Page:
From early in his career Griffith was overshadowed by H G Wells, a fact which caused him to diversify his work in search of critical acclaim. Such praise never came, although he produced notable examples of several themes, usually borrowed more conspicuously from earlier texts than was the custom then: Immortality features in Valdar the Oft-Born: A Saga of Seven Ages (2 February-24 August 1895 Pearson's Weekly; rev 1895), a drama of reincarnation very clearly indebted to Edwin Lester Arnold's The Wonderful Adventures of Phra the Phoenician (1890), Captain Ishmael (1901), an early example of the Parallel-Worlds theme; A Honeymoon in Space (January-July 1900 Pearson's as "Stories of Other Worlds"; exp 1901), whose young marrieds make a Fantastic Voyage via Space Flight to the Moon, Venus, Mars, Ganymede (see Jupiter) and further (see Outer Planets), each of these worlds, arrayed in an Archipelago sequence, providing them with feeble versions of contrasting ideal societies; and Captain Ishmael: A Saga of the South Seas (1901), in which a doomed immortal meets the Wandering Jew again and again, and in the eighteenth century invents explosive shells: but this may have happened in a Parallel World.

Other novels were more routine, including The Romance of Golden Star (1 September-21 December 1895 Short Stories as "Golden Star"; rev 1897), set partly in a Lost World and involving the revival of Incans from Suspended Animation who then successfully take back South America from its conquerors (see Imperialism); The Virgin of the Sun (1898), a nonfantastic tale about the conquest of Peru; Denver's Double: A Story of Inverted Identities (1901), where Doppelganger appearances and Identity Transfers take on a criminal coloration; The White Witch of Mayfair (1902), which again features a She figure adept at Hypnosis; Religion features in The Missionary (1902); A Criminal Croesus (1904) is a Lost-World tale set deep Underground; the criminal antagonist of A Mayfair Magician: A Romance of Criminal Science (1905) involves a kind of Telepathic Identity Exchange; and The Mummy and Miss Nitocris: A Phantasy of the Fourth Dimension (fixup 1906) brings its cast, confusedly, into the fourth Dimension, and elsewhere.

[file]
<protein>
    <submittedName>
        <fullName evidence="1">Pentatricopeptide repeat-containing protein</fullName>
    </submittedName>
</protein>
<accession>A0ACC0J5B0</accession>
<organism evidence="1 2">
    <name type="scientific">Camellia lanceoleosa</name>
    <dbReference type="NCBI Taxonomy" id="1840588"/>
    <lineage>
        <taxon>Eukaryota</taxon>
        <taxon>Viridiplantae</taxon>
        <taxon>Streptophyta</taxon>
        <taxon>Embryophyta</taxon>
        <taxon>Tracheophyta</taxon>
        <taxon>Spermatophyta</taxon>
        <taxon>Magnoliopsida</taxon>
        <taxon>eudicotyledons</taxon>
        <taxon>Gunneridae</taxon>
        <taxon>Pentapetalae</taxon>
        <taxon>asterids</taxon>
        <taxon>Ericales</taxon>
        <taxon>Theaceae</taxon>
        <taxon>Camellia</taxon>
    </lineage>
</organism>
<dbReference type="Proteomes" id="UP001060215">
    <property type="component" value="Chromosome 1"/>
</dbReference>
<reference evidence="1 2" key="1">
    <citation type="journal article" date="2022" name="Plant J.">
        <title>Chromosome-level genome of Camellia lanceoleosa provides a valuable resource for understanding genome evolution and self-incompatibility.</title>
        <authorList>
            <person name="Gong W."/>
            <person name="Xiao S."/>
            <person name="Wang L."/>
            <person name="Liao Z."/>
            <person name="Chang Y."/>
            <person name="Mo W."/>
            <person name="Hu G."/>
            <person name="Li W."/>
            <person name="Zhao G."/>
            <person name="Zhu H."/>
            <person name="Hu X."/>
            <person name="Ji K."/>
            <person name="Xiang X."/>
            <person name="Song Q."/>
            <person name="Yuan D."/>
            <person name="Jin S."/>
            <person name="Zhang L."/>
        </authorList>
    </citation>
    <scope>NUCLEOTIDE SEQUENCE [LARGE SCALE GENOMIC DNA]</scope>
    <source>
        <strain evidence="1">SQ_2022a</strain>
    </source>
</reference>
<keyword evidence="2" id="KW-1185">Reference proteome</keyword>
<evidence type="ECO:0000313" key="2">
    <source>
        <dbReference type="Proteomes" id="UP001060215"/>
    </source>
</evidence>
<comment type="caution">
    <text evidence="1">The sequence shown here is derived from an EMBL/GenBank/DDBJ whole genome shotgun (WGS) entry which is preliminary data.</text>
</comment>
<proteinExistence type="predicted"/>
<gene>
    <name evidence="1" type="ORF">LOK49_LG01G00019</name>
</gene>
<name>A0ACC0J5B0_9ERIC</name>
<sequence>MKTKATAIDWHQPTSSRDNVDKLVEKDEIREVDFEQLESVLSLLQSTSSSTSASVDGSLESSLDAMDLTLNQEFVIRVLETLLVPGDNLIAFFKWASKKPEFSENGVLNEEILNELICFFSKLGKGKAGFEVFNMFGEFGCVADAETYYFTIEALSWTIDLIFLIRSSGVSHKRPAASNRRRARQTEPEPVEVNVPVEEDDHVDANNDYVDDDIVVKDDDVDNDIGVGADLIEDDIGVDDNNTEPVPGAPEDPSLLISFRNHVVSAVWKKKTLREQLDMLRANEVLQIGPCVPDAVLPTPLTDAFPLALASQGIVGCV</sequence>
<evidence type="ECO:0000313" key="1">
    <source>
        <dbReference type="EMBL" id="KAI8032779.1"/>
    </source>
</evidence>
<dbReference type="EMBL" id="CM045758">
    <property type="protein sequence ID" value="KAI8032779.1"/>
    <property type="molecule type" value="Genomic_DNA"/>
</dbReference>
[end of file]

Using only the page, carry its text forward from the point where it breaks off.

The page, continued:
Griffith's influence on contemporary UK sf was extensive, from E Douglas Fawcett's Hartmann the Anarchist (June-September 1893 The English Illustrated Magazine; 1893) through to Cyril Seymour's Comet Chaos (1906) and John Mastin's The Stolen Planet (1906), and can still be seen today, as in Michael Moorcock's nineteenth-century pastiches. (Since Griffith's anti-US stance precluded US publication of almost all of his works, his influence there has been negligible.) Several of his novels have been reprinted in recent times, as well as a collection of unreprinted stories, The Raid of "Le Vengeur" (coll 1974) edited by George Locke. There has fortunately been little republication of Griffith's late works – some are not mentioned here but see Checklist below – which may allow the bounteous if uneasy energy of his first tales to gain their proper place in the History of SF. [JE/JC]

see also: Edisonade; End of the World; Forgotten Futures; Mercury; Nuclear Energy; Politics; Proto SF; Technology; Transportation.

George Chetwynd Griffith

born Plymouth, Devon: 20 August 1857

died Port Erin, Isle of Man: 4 June 1906